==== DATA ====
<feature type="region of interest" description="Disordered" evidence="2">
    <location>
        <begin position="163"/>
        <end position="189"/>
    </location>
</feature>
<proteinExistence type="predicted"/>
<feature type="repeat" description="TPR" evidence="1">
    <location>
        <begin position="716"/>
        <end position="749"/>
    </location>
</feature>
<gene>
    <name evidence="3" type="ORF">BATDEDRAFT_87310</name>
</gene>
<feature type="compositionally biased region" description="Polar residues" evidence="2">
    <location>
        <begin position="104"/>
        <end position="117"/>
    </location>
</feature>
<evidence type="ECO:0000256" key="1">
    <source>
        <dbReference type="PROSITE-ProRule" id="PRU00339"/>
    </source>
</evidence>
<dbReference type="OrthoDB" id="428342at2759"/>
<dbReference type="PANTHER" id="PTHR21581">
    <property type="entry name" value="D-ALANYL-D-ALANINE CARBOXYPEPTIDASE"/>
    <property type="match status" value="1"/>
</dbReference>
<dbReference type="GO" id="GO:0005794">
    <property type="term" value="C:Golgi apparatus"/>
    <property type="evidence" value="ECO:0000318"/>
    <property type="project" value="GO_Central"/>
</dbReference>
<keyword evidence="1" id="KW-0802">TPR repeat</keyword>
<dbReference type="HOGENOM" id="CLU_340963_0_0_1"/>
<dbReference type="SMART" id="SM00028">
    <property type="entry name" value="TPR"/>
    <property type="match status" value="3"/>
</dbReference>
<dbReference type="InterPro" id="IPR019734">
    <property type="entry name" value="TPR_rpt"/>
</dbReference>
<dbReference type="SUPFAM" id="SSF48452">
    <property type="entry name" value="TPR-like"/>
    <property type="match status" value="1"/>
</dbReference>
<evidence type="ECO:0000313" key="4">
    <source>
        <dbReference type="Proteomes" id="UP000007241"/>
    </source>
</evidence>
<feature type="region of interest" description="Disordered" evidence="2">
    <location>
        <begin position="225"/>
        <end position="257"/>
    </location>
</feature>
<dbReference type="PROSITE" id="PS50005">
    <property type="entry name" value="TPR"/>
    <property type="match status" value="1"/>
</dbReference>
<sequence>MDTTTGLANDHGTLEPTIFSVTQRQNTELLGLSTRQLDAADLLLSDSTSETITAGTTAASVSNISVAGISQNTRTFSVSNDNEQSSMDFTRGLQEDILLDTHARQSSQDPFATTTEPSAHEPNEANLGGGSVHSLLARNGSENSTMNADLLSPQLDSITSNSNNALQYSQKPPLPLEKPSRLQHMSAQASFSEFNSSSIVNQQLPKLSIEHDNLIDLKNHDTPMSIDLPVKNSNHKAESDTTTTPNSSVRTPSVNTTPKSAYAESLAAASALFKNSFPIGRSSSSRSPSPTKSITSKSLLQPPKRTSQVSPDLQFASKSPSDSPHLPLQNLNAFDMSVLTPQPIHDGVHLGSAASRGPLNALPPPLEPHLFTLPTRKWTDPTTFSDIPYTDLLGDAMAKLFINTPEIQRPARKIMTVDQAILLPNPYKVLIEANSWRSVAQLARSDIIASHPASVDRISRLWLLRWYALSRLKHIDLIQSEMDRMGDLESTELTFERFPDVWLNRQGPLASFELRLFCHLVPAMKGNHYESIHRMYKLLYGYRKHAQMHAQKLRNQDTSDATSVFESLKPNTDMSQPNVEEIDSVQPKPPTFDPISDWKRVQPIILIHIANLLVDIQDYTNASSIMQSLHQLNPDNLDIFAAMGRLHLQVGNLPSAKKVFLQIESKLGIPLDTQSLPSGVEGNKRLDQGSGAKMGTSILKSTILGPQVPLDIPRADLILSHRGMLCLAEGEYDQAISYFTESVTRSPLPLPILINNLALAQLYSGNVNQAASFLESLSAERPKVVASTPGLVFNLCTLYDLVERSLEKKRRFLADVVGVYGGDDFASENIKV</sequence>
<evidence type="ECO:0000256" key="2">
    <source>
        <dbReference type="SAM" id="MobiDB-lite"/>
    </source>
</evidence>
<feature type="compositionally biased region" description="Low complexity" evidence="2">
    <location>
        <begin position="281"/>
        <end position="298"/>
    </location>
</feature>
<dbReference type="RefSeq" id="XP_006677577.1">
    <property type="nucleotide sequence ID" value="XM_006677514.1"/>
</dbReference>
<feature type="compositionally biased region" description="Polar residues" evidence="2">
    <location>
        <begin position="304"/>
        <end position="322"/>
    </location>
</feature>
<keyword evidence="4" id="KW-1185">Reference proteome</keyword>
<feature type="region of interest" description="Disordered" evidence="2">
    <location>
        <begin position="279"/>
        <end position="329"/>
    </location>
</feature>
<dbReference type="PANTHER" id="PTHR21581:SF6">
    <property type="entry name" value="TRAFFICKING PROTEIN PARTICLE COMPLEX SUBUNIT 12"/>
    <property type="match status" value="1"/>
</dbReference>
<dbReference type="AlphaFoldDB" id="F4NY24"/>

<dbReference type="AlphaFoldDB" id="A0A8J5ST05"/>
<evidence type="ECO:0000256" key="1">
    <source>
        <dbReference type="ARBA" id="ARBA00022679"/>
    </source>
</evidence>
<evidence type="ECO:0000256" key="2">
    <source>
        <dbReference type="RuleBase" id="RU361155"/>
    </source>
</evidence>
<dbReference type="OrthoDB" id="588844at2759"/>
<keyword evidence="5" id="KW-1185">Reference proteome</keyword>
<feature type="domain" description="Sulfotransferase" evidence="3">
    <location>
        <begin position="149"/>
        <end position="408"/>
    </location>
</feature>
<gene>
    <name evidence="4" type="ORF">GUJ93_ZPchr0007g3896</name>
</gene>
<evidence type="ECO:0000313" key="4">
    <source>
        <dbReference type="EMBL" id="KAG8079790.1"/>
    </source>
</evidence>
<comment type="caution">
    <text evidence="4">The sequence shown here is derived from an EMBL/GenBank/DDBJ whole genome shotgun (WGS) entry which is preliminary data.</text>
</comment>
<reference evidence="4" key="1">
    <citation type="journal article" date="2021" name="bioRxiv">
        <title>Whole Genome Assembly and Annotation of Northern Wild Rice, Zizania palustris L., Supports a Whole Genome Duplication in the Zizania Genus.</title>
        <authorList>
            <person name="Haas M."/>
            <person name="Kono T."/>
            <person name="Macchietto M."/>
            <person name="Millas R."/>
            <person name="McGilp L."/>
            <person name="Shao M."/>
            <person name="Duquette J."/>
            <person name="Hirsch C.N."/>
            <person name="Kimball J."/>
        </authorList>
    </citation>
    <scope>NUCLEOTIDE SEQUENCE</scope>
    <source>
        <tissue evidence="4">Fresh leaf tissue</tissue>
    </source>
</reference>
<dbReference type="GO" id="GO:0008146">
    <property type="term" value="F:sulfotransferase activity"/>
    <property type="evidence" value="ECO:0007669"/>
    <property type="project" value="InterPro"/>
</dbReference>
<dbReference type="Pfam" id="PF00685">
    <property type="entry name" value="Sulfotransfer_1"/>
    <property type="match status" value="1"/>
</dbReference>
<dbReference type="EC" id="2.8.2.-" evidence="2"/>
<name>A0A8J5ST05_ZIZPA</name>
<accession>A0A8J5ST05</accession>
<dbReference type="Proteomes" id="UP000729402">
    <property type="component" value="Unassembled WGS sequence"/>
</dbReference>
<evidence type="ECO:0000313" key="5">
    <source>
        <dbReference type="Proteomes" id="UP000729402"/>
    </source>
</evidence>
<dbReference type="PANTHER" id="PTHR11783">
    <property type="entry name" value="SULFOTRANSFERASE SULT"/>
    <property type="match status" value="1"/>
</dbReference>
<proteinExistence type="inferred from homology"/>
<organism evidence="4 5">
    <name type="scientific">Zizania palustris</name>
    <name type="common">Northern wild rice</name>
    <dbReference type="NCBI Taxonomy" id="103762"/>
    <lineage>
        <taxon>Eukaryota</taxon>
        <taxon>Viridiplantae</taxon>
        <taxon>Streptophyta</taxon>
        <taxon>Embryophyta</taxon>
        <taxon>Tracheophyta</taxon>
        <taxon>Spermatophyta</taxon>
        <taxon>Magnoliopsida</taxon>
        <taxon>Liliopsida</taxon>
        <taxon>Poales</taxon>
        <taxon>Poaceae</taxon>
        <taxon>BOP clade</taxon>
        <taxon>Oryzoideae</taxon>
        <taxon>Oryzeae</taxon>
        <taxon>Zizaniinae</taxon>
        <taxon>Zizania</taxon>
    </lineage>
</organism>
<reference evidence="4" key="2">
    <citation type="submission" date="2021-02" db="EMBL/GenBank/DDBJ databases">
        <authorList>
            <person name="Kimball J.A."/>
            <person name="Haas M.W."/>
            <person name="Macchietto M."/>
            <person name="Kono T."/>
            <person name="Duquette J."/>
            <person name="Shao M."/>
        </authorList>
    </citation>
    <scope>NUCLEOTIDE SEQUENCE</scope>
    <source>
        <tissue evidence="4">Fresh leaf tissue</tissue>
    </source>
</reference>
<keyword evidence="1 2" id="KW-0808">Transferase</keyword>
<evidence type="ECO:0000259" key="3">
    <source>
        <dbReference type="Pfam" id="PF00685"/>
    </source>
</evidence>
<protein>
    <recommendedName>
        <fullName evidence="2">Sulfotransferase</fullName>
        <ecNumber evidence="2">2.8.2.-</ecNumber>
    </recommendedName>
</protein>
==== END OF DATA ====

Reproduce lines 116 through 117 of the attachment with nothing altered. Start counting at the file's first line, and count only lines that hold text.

    </location>
</feature>